Bruce: So when I was first diagnosed, I had my own business, so. And we were kind of just a single operator. So the only people I shared it was with my customers. And they were very supportive, they understood and they gave me some leeway and some time to get over the initial shock of the diagnosis. And then the operation, they were understanding of that.
Bruce: So after I was diagnosed with acromegaly in late 2011, I went to see an endocrinologist and he scheduled me to see a neurosurgeon and they scheduled in a transsphenoidal removal of the tumour in March in 2012.
Bruce: It went basically textbook and it was about a week in hospital. But the night after I was released and went home, I had some intense pain and Alison had to rush me back to the hospital. And it turned out that I had a low sodium event and that required that I had to go back in into the critical care unit for four days, but that it was managed. And I was released about a week after that.
Bruce: The effect of the operation was almost instant. I think after the operation, I dropped about seven or eight kilos very, very, very quickly. And a lot of my hands started shrinking back to normal. My feet started getting back to normal. Unfortunately, my teeth had already grown out and didn’t return to their normal position. So I had to get braces put in to get them back in the right place.
Bruce: The tumour I had I think was twentytwo millimetres and it’s largest point. And apparently they didn’t get all the tumour. So that’s, that’s still… I still have parts of that tumour in the cavernous sinus. And they weren’t able to remove all that.
Bruce: The treatments I have for acromegaly at the moment is I have an injection every four weeks. I go into the Royal Hobart Hospital, into the diabetes centre, and there’s the endocrine nurse that administers the needle into my bum. I think I’m up to, because of the length of time I’ve had the condition, I’m well over a 100 needles now.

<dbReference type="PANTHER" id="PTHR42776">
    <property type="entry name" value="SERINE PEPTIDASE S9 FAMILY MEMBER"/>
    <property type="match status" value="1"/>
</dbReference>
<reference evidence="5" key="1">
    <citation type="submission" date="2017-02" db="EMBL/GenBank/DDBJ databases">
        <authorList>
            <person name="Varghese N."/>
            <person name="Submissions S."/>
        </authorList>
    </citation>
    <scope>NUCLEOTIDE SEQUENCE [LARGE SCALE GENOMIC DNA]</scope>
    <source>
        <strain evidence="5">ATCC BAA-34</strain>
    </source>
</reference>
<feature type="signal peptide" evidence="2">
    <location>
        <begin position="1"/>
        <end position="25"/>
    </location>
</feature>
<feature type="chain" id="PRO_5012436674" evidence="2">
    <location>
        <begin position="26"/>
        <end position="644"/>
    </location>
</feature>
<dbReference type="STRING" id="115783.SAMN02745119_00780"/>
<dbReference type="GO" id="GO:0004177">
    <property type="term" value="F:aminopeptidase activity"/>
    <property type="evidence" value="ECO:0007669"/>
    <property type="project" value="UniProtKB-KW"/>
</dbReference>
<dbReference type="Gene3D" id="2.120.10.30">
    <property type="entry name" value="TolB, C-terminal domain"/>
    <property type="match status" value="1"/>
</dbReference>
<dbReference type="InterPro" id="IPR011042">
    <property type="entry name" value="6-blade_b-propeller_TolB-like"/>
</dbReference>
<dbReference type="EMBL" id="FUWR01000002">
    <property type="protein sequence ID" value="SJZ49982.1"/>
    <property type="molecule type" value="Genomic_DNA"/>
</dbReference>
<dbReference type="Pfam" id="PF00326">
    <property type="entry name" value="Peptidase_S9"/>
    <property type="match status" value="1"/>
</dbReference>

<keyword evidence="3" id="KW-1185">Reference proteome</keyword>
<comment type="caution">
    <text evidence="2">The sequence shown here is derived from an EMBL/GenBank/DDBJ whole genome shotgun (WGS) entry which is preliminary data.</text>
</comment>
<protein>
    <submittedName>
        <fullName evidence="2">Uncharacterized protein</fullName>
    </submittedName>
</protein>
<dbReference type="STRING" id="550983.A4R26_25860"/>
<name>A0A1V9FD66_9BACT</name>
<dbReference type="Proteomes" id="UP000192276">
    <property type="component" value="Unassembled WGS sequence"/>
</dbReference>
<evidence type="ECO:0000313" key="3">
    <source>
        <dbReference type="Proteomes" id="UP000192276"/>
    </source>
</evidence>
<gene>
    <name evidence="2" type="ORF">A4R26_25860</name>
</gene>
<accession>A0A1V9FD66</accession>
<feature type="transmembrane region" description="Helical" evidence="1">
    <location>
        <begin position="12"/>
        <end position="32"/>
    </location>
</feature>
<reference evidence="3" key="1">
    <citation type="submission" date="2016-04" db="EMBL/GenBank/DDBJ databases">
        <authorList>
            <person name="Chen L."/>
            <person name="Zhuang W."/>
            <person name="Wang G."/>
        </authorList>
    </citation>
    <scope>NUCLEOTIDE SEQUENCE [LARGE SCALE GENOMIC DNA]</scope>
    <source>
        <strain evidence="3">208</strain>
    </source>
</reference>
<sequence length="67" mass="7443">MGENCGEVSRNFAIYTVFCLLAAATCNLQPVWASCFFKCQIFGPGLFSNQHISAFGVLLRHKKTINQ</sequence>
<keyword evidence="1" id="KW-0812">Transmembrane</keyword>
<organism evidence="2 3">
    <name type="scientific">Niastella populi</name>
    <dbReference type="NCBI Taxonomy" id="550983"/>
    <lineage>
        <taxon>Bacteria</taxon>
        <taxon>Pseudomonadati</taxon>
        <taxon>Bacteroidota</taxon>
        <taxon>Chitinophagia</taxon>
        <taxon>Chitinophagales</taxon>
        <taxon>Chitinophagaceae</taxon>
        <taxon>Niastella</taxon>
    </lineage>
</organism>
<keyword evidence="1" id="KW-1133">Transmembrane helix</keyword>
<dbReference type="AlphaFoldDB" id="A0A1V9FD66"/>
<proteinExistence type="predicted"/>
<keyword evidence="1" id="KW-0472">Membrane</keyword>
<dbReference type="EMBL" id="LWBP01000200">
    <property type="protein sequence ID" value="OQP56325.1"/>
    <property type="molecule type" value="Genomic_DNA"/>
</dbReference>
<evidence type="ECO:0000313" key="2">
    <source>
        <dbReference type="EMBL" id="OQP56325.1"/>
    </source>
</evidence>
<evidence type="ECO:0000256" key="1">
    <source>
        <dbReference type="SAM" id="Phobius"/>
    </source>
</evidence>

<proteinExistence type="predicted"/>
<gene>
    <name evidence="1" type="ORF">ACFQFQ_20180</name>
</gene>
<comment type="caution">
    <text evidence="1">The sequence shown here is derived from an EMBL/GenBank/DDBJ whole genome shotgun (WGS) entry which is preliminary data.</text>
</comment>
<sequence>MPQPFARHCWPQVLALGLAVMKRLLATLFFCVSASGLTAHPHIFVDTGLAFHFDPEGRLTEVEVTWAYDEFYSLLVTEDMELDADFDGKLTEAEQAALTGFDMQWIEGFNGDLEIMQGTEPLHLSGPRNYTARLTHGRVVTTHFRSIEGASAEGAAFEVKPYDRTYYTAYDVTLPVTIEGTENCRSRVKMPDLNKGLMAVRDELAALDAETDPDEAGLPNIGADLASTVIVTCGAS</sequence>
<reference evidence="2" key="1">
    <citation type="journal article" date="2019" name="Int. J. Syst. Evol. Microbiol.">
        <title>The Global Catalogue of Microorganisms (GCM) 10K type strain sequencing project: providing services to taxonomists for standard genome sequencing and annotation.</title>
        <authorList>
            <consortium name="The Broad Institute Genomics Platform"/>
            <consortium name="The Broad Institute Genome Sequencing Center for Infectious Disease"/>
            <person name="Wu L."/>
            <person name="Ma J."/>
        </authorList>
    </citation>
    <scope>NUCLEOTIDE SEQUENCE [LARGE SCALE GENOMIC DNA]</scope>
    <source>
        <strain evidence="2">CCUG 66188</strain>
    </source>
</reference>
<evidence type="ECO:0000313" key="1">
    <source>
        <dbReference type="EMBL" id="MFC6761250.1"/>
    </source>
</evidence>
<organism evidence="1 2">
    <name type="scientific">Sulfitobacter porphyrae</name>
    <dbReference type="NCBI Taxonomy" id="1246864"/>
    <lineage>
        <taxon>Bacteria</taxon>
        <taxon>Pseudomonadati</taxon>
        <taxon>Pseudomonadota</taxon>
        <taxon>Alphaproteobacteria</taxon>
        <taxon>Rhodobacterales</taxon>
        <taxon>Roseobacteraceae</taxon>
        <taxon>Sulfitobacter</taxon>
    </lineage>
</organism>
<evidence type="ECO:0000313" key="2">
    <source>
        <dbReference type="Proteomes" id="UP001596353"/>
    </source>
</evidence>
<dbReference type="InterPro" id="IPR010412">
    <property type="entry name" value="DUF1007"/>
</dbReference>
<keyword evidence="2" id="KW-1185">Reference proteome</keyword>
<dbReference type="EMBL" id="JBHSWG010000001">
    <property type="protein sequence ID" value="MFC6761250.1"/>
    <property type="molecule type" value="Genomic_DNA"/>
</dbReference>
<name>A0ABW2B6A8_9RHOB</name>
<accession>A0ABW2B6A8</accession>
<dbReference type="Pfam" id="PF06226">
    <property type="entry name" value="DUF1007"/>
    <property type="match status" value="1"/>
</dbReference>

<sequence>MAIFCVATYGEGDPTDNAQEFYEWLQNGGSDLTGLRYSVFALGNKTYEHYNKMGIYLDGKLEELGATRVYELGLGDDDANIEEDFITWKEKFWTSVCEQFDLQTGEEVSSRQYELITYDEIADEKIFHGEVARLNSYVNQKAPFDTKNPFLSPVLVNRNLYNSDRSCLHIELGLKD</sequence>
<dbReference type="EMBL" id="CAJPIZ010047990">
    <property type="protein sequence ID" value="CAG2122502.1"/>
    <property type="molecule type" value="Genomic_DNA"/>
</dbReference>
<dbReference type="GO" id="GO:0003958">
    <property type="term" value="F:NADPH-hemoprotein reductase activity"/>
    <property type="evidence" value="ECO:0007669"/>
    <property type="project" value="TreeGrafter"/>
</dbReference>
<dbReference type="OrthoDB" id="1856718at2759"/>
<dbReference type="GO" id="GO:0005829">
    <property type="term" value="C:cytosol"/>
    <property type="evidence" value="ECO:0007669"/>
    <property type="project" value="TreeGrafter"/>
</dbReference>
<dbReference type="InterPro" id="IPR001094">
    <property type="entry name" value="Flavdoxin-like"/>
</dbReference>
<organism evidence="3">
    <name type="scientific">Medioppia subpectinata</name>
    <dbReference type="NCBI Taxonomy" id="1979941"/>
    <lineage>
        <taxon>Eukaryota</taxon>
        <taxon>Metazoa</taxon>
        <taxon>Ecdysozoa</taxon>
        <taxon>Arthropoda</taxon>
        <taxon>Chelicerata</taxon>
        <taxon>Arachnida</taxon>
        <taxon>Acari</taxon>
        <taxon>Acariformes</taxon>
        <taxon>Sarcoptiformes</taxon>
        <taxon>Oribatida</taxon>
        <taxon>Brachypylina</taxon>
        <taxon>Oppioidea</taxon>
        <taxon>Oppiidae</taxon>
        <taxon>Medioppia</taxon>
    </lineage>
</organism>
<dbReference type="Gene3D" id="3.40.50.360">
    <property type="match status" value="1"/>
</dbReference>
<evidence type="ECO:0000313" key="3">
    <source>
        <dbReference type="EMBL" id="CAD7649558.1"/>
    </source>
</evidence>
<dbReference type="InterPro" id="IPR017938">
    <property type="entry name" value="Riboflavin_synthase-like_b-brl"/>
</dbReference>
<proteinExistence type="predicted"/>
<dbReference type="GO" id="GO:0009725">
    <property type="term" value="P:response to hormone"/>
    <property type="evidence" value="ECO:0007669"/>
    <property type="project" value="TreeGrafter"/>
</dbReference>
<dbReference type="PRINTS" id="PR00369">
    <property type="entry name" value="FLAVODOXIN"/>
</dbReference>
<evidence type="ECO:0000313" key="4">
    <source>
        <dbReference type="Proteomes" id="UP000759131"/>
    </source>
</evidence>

Bruce: The side effects of the injection are minimal. When I initially took it, you get a lot of discomfort in the stomach. Takes about half an hour. I work quite close to the hospital. So I’m able to do it very quickly and just get back to work and get on with life, so.
Bruce: I had a mate who after the operation, he came in a few hours afterwards. I was in the critical care unit and he tried to make light of the position I was in and he saw that my nose had just been peeled open across my face and was, as he said, it was about a foot wide. And from that point on he calls me Flare because of the state of my nose, so.
Bruce: The only time I was sensitive to comments about my acromegaly was when someone would call me big fella. Not… Not… And I guess they made those comments making a judgement on how I look without knowing my condition. And that’s when I was…That’s when I was upset by comments.
Bruce: I don’t think I have symptoms of acromegaly anymore. And maybe that’s just because I’ve lived with the condition for so long. So to me now, it’s just it’s normal. It’s just it’s just my normal life.
Bruce: My advice for coming to terms with acromegaly is to do your own research. Find out more, but don’t get carried away with a lot of the information. I find that the best source of information is your endocrinologist.